Old age excesses

A man of 94 is standing trial in a Delhi court on charges of raping a 17-year-old girl. He has denied the charge and claims he has been falsely implicated because of a dispute with the girl’s family.

Although I am only 90, if I was in the shoes of the 94-year-old, even though innocent, I would cheerfully plead guilty and accept the sentence of imprisonment imposed on me with one request — that I be given 24 hours to set my affairs in order, celebrate my exploit and meet anyone I wanted to.

If conceded, I would first call a press conference and tell the media what a man in his 90s can and cannot do with a girl young enough to be his great grand-daughter. I would dodge direct questions fired at me and leave them guessing about how far I got with the girl. Next, I would invite representatives of pharmaceutical concerns and tell them that I was willing to reveal the secret of my ability to do what I had been convicted for doing and invite bids to get the highest offer. I know there is a big demand for harmless potency pill like Viagra. I would take in plenty of dough to be able to live in comfort in any Indian jail, where you can get everything you want if you have the money to bribe the jail staff. And finally I would write an application to the Guinness Book of World Records for considering me as the world’s champion lecher of my age. That will ensure my name going down to posterity.

Come to think of it there are records of men who sired children after they had passed the century mark through women who we today consider to be well past the child-bearing age. There are several instances mentioned in the Bible and, I am told, in our epics as well. In those days they did not maintain records of births and deaths; so we cannot be certain if they are correct. Nor do we know what they took to remain sexually active and fertile in their old age. Besides, they had frequent droughts and famines and managed to survive eating locusts and wild honey. Perhaps in this combination of insects and bee secretions in their diet lies the secret of their longevity and fertility.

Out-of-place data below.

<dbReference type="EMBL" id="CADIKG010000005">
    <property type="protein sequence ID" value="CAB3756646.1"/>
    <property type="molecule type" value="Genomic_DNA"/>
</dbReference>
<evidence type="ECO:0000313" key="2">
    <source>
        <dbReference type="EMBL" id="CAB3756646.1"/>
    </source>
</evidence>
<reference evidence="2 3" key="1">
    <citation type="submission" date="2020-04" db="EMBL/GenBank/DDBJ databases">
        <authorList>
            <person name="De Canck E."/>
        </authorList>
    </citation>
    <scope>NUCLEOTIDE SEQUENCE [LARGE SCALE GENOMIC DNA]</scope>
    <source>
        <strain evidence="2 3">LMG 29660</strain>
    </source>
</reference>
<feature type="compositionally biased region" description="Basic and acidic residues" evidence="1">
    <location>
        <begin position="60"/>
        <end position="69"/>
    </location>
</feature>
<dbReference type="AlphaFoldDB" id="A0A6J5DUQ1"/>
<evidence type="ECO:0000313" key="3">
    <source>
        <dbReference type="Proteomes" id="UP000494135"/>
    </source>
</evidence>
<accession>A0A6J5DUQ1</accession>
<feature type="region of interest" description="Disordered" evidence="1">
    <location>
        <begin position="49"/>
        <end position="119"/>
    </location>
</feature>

Bribe advice

Going over the selection of T.N. Raz’s favourite couplets of Urdu poetry Rangaa-Rang Shaaeree, I came across two amusing examples on rishwat khori (living on bribes) by Dilawar Figar. The first is an advice by a father to his son of the sort of government service he should opt for:

Sunaa hai baap nay beytey ko apney yeh naseehat kee

Nahin service mein ‘A’ kee sharat, ‘B’ yaa ‘C’ bun jaanaa

Jagah kaisee ho, yeh deykhna hai, mahikmaa kaisaa

Jagah Custom mein mil jaaye, to chaprasi bhee
ban jaanaa

(I have heard a father advise his son "Beta jee

If you don’t qualify for Grade A or B, accept C;

But make sure you get into the right department

If it is Customs, accept the job of a chaprasi.)

The second is on what to do if you are arrested for taking a bribe:

Haakim-e-rishwat sitaam fikr-e-giriftaaree na kar.

Kar rihaaee kee koee aasaan soorat, chhoot jaa.

Main bataaoon tujhko, tadbeer-e- rihaaee, mujh say pooch.

Ley kay rishwat phas gayaa hai, dey kay rishwat chhoot jaa

(You bribe-taker if caught do not bother one bit.

Find some easy way to get out of it;

Let me tell you the way out, if you ask me.

If you are caught taking a bribe, give a bribe and go free).

Shark effect

Overheard on the beach of Digha in West Bengal; A young girl wearing a swimming trunk asked her mother,

"May I go swimming, mummy?"

"No, dear, you may not, there are sharks here."

"But Daddy’s swimming!"

"He’s insured."

(Contributed by Reeten Ganguly, Tezpur)